AECL 371

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AECL 371
2012-11-05 10:44:26

Exam 2
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  1. In Harvest Management what two court decisions were made regarding wildlife? 
    1896- States Control Manner of Take 

    1910-States own resident wildlife 
  2. What Treaty allows federal control of migratory species?
    Migratory Bird Treaty Act 
  3. What gives us a reason (rationale) for harvest? 
    There is a biological surplus available for harvest without impact to breeding population 
  4. Additive vs. Compensatory Mortality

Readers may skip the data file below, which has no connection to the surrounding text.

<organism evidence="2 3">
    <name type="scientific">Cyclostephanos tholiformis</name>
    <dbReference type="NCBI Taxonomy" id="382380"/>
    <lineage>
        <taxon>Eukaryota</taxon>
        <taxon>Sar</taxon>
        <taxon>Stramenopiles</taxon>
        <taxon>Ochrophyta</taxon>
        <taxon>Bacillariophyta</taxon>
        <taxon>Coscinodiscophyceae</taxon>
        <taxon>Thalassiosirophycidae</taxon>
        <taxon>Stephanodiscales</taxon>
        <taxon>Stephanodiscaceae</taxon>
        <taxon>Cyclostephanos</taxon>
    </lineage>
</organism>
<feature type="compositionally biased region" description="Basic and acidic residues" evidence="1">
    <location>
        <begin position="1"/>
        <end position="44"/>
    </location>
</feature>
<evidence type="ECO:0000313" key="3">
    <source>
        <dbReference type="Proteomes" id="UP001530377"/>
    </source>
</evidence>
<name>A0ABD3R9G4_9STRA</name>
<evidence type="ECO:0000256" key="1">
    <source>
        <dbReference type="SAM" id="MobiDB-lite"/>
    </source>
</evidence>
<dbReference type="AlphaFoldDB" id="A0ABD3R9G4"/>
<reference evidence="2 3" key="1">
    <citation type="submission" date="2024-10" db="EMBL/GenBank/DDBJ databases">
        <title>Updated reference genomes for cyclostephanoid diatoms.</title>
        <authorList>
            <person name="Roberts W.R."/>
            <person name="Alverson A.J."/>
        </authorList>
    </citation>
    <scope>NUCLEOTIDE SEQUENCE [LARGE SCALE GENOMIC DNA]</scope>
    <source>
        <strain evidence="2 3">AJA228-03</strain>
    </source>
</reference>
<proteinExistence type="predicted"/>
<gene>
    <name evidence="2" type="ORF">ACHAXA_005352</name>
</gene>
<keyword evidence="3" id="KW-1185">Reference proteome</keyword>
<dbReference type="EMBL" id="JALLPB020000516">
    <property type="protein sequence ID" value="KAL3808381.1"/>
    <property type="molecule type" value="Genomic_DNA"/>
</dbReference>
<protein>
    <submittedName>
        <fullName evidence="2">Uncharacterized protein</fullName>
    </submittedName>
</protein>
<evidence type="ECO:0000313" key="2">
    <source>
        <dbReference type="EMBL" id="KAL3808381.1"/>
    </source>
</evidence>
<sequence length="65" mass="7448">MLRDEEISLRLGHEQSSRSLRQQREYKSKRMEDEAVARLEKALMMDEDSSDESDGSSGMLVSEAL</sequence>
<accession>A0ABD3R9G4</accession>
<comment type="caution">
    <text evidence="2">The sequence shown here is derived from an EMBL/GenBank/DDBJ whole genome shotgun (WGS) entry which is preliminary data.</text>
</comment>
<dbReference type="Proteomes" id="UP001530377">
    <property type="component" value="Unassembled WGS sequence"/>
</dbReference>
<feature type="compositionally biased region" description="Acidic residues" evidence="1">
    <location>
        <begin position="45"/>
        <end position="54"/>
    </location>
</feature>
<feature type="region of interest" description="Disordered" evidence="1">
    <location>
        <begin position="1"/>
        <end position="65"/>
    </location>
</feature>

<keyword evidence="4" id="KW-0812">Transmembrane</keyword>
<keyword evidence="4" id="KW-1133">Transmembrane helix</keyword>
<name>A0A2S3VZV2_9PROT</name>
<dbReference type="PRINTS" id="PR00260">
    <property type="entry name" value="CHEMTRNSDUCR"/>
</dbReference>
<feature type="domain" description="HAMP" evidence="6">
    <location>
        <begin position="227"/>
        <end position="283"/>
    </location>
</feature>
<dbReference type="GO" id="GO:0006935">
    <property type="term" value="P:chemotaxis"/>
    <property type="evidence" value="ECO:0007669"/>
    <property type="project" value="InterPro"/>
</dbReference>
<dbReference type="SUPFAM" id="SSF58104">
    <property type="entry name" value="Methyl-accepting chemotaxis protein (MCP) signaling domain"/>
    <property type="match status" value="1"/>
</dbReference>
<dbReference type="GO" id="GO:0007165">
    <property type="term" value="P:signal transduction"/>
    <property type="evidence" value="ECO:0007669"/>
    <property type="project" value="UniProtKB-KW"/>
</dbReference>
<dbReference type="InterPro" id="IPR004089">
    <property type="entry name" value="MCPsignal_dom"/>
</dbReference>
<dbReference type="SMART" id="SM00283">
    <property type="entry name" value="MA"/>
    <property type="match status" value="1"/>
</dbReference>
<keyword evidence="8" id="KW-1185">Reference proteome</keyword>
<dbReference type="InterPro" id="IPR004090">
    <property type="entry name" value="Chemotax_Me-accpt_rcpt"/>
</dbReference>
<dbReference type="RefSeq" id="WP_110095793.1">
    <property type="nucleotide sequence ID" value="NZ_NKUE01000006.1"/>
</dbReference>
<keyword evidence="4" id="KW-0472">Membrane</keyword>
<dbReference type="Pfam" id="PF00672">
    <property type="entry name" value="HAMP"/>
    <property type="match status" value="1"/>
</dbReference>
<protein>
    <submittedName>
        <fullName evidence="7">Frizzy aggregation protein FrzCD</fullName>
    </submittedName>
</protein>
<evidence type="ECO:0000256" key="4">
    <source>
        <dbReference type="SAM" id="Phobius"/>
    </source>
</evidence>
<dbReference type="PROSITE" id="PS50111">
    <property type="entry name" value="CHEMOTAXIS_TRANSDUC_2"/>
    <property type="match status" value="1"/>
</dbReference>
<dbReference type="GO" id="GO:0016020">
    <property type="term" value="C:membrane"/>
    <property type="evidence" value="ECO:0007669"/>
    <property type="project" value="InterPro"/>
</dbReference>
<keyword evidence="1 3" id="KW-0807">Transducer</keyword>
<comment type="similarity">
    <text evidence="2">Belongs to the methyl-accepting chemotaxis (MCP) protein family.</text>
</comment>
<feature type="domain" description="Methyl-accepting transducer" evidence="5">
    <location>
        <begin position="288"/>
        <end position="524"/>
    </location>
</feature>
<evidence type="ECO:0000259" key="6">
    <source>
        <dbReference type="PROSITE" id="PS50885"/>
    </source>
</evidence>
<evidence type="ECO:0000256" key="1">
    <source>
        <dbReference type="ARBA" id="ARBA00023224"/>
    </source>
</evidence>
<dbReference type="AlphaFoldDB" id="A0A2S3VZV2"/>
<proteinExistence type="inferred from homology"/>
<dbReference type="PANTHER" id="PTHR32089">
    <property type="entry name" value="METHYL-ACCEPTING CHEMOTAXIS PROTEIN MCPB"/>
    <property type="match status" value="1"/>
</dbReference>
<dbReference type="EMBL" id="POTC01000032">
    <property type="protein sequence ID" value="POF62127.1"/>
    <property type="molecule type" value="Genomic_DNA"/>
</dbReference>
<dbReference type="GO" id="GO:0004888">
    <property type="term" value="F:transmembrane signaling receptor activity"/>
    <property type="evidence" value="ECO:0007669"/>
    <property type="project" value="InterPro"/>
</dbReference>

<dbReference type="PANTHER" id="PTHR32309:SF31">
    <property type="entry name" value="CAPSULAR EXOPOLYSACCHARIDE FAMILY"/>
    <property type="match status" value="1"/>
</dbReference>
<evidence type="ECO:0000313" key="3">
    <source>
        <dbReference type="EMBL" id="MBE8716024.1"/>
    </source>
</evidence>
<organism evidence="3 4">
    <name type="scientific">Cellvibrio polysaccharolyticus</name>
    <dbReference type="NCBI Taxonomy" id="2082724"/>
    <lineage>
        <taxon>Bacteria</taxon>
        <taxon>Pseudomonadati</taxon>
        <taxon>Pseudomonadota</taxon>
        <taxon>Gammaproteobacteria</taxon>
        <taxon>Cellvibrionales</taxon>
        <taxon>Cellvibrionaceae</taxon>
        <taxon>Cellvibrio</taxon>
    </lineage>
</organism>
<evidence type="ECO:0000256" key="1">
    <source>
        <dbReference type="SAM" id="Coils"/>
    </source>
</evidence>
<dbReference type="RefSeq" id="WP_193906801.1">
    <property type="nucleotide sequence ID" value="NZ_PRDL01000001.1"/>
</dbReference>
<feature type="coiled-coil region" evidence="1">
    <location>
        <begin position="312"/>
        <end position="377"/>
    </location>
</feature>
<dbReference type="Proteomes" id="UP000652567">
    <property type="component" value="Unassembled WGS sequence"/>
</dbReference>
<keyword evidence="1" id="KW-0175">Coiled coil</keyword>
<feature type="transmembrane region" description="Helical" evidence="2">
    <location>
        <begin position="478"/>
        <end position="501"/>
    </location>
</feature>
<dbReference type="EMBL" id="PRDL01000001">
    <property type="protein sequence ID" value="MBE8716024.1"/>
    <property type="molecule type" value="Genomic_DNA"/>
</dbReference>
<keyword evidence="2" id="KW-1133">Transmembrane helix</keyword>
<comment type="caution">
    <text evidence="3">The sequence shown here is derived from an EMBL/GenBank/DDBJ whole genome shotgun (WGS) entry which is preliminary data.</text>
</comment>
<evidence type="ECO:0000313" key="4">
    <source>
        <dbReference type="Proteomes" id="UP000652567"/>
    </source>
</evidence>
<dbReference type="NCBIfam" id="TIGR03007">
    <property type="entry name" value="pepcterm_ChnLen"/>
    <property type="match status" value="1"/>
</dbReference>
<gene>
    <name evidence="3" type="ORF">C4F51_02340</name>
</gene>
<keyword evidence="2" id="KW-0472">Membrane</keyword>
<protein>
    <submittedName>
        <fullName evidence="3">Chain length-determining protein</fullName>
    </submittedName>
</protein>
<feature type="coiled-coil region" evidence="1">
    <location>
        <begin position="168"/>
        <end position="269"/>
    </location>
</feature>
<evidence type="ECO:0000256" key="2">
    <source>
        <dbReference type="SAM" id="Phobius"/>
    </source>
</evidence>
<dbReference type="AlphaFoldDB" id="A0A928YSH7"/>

-What is the defintion of both of these? 
    Additive Mortality-each animal killed by hunter is an additional death that adds to the natural mortality resulting in total mortality being greater than if hunting did not occur.

    Compensatory Mortality- when animals have a relatively stable annual mortality, regardless of which decimating factor may be acting on the population, removal of hunting would equal an increase of mortality from predation or disease
  5. What is the Law of Diminishing Returns?
    A concept were past a certain point of time, hunting is largely unrewarding-(furbearing season)
  6. What is defintion for Harvestable Surplus?
    Most animals produce more young than necessary to maintain the population, the extra number can be removed by hunting 
  7. What is Doomed Surplus?
    Number of animals produced exceed the capacity of its habitat
  8. What is Opening Day Phenomenon?